“You should move to a small town, somewhere the rule of law still exists. You will not survive here. You are not a wolf, and this is a land of wolves now.”
If you had told me three years ago that one of the biggest badass action stars in Hollywood would be Emily Blunt, I would have had to look up who Emily blunt was. Then, I would have assumed she was some prim, proper and pretty English girl with no badass action roles in her future. But now, she’s the woman who turned a damsel in distress into a pretty tough character in Looper. She’s the woman who totally kicked all sorts of ass in Edge of Tomorrow. She’s now the woman whose involvement was enough to make excited about the next, grittier step in her badass, action career, Sicario.
Working as an FBI agent in Arizona, Kate Macer (Blunt) is part of a raid that discovers a house with walls stuffed with dead bodies, and a bomb that kills two of her colleagues. The raid also gets her noticed by the CIA, represented by Matt Graver (Josh Brolin), who enlists Kate to join his black ops team as they attempt to take down a Mexican drug cartel. Meeting Matt’s partner, the shady Alejandro (Benicio Del Toro), Kate realises that getting actual results means sometimes playing outside the law.
South of the border, things like warrants, jurisdiction and due process are thrown aside as Kate’s new colleagues illegally kidnap, torture and kill drug dealers and cartel members, hoping to follow them up the chain of command until they can catch drug lord Fausto Alarcón (Julio Cedillo). At first reluctant, the need to see these men brought to justice starts to overtake any moral objections Kate might have about these less than orthodox methods.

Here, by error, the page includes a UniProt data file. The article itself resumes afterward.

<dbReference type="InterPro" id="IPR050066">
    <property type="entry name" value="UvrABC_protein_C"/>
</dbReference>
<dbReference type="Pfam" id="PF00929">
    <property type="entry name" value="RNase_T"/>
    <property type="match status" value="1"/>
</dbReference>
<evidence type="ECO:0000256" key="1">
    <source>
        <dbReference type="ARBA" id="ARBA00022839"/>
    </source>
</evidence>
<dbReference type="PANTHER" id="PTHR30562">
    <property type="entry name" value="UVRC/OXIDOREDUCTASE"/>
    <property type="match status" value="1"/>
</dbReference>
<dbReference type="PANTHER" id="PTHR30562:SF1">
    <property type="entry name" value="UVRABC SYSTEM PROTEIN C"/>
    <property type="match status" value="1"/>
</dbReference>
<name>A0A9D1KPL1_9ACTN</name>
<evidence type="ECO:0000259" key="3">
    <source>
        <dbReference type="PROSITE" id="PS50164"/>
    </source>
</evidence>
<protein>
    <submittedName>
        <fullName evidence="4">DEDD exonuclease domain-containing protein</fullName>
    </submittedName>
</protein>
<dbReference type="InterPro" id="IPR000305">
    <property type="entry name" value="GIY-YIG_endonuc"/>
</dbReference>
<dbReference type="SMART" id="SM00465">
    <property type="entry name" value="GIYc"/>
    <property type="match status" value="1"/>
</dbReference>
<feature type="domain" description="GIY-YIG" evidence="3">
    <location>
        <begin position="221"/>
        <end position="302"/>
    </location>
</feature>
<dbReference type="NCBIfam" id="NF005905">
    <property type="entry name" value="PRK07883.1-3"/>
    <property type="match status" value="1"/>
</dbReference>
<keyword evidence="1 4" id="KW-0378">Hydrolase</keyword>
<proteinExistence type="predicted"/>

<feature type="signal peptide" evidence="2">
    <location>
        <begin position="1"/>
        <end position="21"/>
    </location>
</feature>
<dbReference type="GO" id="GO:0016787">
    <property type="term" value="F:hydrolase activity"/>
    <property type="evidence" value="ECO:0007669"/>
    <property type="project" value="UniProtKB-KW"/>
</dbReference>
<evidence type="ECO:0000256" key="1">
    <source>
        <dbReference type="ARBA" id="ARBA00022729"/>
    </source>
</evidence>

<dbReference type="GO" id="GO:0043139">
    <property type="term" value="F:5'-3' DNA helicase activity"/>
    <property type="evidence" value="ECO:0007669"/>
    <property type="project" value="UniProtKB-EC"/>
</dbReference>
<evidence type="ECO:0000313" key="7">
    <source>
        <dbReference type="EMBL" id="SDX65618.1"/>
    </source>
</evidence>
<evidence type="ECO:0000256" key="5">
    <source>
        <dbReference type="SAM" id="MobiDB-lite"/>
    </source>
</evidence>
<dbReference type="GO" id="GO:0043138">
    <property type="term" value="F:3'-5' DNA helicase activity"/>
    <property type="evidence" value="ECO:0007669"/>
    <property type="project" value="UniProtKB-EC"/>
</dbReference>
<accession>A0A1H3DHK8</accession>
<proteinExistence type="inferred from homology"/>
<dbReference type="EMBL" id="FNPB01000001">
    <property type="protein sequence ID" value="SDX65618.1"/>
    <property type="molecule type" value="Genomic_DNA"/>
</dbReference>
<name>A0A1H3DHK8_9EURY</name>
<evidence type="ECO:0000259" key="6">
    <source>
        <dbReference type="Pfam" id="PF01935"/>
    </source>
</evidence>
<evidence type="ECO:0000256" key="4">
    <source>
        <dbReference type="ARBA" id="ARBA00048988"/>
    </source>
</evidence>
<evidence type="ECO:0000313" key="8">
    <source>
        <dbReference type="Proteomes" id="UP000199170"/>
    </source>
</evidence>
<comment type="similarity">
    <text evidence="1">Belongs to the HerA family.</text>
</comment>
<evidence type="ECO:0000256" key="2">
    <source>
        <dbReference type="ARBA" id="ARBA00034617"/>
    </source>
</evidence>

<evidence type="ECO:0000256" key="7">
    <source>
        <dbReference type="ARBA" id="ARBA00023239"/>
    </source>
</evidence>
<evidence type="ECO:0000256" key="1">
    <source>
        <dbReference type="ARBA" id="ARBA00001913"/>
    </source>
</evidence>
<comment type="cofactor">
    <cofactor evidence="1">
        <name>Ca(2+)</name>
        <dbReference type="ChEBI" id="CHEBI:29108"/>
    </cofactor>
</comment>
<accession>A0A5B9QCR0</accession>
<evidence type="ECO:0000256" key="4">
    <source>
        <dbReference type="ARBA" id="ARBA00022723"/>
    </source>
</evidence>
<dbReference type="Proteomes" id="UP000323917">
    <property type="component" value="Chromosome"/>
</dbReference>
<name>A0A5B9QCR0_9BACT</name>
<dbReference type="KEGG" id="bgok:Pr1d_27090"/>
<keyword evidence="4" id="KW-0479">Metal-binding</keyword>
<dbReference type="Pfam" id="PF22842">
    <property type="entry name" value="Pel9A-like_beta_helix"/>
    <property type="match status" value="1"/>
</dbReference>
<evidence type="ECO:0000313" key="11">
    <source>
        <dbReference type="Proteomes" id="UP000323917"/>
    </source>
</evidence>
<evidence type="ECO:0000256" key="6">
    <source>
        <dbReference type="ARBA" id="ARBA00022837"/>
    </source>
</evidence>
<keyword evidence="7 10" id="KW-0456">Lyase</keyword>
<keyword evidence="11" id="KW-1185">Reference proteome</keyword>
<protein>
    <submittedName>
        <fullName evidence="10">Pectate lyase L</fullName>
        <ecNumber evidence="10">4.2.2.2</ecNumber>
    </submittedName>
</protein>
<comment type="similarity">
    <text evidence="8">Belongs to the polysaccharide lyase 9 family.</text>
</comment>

The only other movie I’ve seen from director Denis Villaneuve is Prisoners. And while I liked it, it’s a pretty simple, kidnapping revenge thriller that didn’t need to be two and half hours long. With Sicario, Villaneuve shows a lot more economy and streamlining in his story telling. It might be all on the surface, but there’s still a lot going on in Sicario. And by cramming all of this intrigue and action into under two hours, it makes for a movie that’s breathless in a really invigorating way, while never rushed or overstuffed.
Between this and Edge of Tomorrow, I’d have no problem with Emily Blunt becoming the young, female equivalent of Liam Neeson. I know she can do other things, but I’m totally fine with her just doing ass kicking action if that’s what she’s down for.